logic-homework-1416930I joined a group of Niagara professionals at IdeaShare yesterday for breakfast and met some very inspiring entrepreneurs who had some great stories to share. The IdeaShare concept is essentially a Mastermind group (think Napoleon Hill – Think and Grow Rich) where a group of business leaders and entrepreneurs get together to discuss issues that are relevant to their business and the rest of the members provide advice and/or thoughts that might help them work through their challenge.

At the end of the meeting Dennis O’Neill shared something he was told by a mentor previously in his life which was resonating with him – and it definitely resonated with me:

Logic leads to conclusion; emotion leads to action.

Having recently spent six years working for a major Canadian institution this one simple thought immediately spoke to me. So often in business we focus on gathering data, pulling together facts, and applying logic and reason to be able to make decisions. In fact I would say that activity of supporting logic and facts to get to conclusions actually took up a majority of my time in my old role. (Note: not criticizing my old organization – I’ve seen this time and time again in organizations of all sizes).

In the world of scientific business management we are most comfortable making decisions and drawing conclusions from the facts we can generate and the logic we apply to them, but the result of those decisions and conclusions often isn’t the action and buy in that we had hoped to derive.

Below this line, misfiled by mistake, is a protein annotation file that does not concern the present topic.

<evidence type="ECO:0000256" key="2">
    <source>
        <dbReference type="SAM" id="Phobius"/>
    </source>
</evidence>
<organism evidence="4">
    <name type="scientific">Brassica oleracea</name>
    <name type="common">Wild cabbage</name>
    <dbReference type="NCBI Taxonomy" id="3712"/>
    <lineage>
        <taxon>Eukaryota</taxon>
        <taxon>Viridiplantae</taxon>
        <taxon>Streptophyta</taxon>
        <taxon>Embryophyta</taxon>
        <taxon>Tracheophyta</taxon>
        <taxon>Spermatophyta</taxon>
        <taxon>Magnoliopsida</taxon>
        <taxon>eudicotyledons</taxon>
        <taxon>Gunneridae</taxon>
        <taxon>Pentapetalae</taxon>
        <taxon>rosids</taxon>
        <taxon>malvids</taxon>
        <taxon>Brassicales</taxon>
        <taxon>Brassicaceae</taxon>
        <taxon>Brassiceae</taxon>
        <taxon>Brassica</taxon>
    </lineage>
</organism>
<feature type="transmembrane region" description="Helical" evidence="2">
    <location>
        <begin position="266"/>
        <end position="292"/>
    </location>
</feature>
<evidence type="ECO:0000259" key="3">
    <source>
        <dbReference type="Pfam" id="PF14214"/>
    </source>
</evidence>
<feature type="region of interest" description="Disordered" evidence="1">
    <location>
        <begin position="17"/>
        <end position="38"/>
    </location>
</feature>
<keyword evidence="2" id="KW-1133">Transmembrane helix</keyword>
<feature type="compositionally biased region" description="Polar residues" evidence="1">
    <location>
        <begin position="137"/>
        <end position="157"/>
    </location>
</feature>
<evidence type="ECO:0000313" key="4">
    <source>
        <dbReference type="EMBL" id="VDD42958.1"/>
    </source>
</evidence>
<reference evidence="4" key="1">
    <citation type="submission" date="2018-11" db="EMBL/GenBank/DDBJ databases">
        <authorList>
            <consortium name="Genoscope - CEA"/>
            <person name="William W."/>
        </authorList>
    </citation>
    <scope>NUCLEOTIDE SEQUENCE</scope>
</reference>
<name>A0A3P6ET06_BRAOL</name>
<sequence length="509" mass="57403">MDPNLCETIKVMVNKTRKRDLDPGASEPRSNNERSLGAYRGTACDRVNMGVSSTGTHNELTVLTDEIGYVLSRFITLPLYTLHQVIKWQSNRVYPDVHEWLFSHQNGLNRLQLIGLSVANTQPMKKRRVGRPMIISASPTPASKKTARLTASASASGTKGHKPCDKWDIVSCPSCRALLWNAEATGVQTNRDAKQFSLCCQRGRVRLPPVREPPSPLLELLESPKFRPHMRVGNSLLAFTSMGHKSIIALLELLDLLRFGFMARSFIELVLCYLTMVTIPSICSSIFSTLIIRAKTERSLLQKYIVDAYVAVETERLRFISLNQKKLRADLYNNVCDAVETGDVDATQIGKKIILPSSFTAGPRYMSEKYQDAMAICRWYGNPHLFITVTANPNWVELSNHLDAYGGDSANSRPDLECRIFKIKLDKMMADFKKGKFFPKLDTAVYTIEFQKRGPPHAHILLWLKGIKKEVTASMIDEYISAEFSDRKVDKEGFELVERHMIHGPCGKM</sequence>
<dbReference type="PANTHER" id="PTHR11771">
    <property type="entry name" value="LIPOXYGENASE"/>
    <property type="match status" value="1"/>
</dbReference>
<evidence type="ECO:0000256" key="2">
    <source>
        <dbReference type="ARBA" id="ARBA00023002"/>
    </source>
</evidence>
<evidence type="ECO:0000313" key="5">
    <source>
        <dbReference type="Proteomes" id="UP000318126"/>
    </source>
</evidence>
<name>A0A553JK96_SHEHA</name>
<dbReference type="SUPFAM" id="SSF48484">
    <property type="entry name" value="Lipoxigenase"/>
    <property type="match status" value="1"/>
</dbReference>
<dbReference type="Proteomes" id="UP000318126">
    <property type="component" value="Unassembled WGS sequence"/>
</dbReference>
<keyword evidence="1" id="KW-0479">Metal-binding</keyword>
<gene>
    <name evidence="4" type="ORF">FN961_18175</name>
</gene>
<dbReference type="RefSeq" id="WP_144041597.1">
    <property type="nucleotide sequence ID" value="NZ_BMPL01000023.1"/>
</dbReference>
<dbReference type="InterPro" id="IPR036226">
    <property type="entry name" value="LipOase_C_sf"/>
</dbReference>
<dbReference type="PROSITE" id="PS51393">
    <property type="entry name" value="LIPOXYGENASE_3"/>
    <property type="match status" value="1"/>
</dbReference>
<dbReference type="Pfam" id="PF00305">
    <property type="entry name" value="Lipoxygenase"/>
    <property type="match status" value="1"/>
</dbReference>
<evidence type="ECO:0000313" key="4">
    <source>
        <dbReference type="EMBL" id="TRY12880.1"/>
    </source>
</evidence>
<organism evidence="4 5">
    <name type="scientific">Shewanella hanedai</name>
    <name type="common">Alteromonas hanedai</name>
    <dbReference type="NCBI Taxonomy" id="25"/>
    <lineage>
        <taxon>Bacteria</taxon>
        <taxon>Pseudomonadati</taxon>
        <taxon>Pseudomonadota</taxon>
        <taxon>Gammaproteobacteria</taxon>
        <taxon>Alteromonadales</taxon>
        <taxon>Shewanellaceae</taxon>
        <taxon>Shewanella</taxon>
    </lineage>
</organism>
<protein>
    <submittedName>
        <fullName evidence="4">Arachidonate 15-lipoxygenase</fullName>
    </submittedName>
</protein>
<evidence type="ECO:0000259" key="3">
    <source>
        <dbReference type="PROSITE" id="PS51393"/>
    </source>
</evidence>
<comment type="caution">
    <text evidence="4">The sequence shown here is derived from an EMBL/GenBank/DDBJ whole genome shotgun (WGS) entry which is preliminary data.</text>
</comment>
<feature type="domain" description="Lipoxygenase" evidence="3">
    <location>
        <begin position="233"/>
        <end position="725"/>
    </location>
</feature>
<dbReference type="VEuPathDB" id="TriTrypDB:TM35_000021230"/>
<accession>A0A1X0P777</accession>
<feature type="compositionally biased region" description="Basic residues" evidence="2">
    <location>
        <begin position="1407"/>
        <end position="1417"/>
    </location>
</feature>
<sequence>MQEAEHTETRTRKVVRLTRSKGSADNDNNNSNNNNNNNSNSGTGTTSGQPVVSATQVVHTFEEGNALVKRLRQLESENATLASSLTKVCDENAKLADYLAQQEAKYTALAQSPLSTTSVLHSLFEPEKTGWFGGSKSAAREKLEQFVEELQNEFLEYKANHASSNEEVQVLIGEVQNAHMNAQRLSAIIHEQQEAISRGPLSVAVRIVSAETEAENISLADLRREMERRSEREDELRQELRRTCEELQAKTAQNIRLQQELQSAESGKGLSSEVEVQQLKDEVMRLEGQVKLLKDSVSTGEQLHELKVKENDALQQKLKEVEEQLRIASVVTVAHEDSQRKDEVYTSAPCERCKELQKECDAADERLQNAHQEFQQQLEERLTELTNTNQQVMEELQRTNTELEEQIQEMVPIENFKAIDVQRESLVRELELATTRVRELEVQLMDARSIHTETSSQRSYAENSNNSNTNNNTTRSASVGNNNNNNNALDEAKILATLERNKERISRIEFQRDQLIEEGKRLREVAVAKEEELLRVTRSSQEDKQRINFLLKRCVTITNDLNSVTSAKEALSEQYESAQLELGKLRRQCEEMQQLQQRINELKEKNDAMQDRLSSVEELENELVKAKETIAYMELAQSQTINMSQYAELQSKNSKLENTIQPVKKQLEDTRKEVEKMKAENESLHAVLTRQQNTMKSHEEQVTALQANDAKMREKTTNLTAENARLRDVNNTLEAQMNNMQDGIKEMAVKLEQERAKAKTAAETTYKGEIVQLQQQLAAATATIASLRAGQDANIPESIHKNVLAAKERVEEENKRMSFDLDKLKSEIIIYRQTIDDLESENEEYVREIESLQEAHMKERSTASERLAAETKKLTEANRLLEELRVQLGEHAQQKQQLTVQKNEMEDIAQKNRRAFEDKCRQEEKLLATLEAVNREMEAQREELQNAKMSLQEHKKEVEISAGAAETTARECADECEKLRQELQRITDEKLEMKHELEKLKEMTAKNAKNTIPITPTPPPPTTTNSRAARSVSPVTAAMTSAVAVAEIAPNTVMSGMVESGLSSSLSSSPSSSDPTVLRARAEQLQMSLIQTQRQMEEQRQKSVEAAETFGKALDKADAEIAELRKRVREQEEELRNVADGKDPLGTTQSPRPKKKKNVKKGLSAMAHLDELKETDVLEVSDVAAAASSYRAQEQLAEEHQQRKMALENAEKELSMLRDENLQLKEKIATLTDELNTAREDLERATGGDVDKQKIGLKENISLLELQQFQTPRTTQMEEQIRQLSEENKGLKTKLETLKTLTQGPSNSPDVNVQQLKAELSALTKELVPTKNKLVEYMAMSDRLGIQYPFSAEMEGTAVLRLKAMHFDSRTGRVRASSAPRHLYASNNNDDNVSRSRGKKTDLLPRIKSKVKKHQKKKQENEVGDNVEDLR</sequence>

Until we create an emotional story that connects people to the reason for the action we will struggle to get people on board with moving forward. They might be willing to follow process and procedure and you may be able to execute on your plan, but they won’t buy in to the underlying “why” of the plan and so you lose the opportunity to adapt and accelerate as you move forward.

The power of “why” is the reason that the emotional story both works and is required. That emotional story and connection is well summed up in this TED talk from Simon Sinek – “How Great Leaders Inspire Action“:

Later in my day I had another inspiring conversation with a new contact who made a related observation to me when talking about my career aspirations, experience, and approach:

Isn’t it a disappointing commentary on society that a human approach to leadership is a real differentiator these days?

I actually think that the two thoughts (and Simon’s TED talk) are very closely related and speak to the same underlying value that is incredibly powerful in both your career as a leader or in building your business as an entrepreneur or sales person.

Business has swung so far towards metrics and measurement, facts and logic, and graphs and figures that we have lost touch with the underlying reason for all businesses – to deliver value to humans. That value can be in the form of an exciting and invigorating environment for employees to thrive and grow or in the form of something that a customer values in their consumption of goods and services, but ultimately it is the value that has the power.

Value can be communicated with facts and figures or it can be communicated with emotion. I would argue that if we can refocus ourselves on the human side of the business that we will see much greater success. Indeed it is emotion that is going to create the action and buy in that we desire. After all…


About Tim Empringham, MBA
Tim Empringham is a passionate advocate for Innovation in organizations of all sizes as a mechanism to drive growth, create uncontested market space, create new customer value, and drive efficiency into the internal organization. His focus is on disruption of thinking and markets through integrative thinking, structured Innovation frameworks, and leadership development of Innovation and Change leaders within the organization.

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